Radical Solutions

Is a new strain of AIDS developing? The New York Times suggests that this could be the case. Scientists are running tests to see if a man infected with an unusually fast-acting and resistant form of HIV has a new "supervirus." Nothing has been confirmed yet, but already people are getting alarmed. The Times reports, "While many are calling for a renewed commitment to prevention efforts and free condoms, some veterans of the war on AIDS are advocating an entirely new approach to the spread of unsafe sex, much of which is fueled by a surge in methamphetamine abuse. They want to track down those who knowingly engage in risky behavior and try to stop them before they can infect others. It's a radical idea," says the Times, "born of desperation, that has been gaining ground in recent months as a growing number of gay men become infected despite warnings about unsafe sex." Trying to stop virus carriers from deliberately infecting others is a radical idea? No more radical than stopping a person from shooting another person. It only becomes radical because, as gay activists are starting to admit, many homosexuals have acted as if they have their own special set of rules, and our society has gone along with it. Well-known gay activist Larry Kramer, himself HIV-positive, bluntly told a homosexual audience, "You are still murdering each other. Please stop with all the generalizations and avoidance excuses gays have used since the beginning to ditch this responsibility for this fact." And columnist Richard Cohen, a cheerleader for gay "marriage," went so far as to say, "When they're victims of discrimination, [homosexuals] need to be defended. When they're victims of their own behavior, they need to be condemned." Now, I suspect that neither Kramer nor Cohen would approve of my quoting them. They think of conservative Christians as the "enemies" of gays. What they don't understand is that we share their concerns about the physical, spiritual, and emotional health of homosexuals. But we believe the self-destructiveness that the activists are worried about is inherent in the homosexual lifestyle. When fully a quarter of a given group abuses drugs as part of the sexual experience, as the Times noted -- and when such a large percentage of the group is plagued by other emotional and physical "issues," such as "childhood abuse and depression" -- there's something wrong that can't be fixed simply by promoting "safe sex." And natural law suggests the reason behind that: Things work a certain way because they were designed a certain way. When you misuse them, things start to break down. And this doesn't just apply to homosexuals; the high rate of sexually transmitted disease among promiscuous heterosexuals demonstrates this fact as well. Kramer, Cohen, and others are right to suggest that homosexuals must change their behavior. And though it's not a popular thing to say, I have to add that they need to change their mindset as well. People who are seeking solace for their pain in promiscuous sex and drug abuse don't just need to practice "safe sex"; they need to seek healing from the only One who can truly redeem them. That's not a "homophobic" statement; that's being loving -- offering the only real hope any of us, sinners whom we all are, will ever know.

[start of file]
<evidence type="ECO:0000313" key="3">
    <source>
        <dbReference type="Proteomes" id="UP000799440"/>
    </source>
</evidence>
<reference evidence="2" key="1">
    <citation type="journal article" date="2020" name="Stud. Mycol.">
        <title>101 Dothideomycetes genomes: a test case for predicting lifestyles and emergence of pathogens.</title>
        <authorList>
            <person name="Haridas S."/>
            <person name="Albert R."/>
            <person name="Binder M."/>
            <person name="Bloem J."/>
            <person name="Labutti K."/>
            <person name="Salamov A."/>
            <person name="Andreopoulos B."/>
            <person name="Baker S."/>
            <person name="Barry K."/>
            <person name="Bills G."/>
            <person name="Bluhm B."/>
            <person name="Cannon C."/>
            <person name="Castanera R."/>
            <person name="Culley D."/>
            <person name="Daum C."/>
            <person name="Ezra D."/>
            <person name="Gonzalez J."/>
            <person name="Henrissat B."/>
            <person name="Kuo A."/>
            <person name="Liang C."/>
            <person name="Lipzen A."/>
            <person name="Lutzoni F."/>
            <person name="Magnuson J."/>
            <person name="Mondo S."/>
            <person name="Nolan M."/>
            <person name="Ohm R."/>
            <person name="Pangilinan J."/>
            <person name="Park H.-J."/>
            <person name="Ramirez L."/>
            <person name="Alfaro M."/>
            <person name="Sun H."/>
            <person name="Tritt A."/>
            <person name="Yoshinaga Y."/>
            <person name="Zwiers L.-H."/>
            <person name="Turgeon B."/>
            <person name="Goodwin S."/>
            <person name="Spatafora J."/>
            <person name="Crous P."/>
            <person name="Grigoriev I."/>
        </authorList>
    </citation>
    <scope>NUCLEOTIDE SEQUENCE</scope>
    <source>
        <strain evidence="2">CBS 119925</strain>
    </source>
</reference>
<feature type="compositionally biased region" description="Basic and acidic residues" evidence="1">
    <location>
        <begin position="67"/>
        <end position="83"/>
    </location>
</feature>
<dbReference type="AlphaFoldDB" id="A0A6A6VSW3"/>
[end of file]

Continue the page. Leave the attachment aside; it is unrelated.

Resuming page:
Chuck Colson


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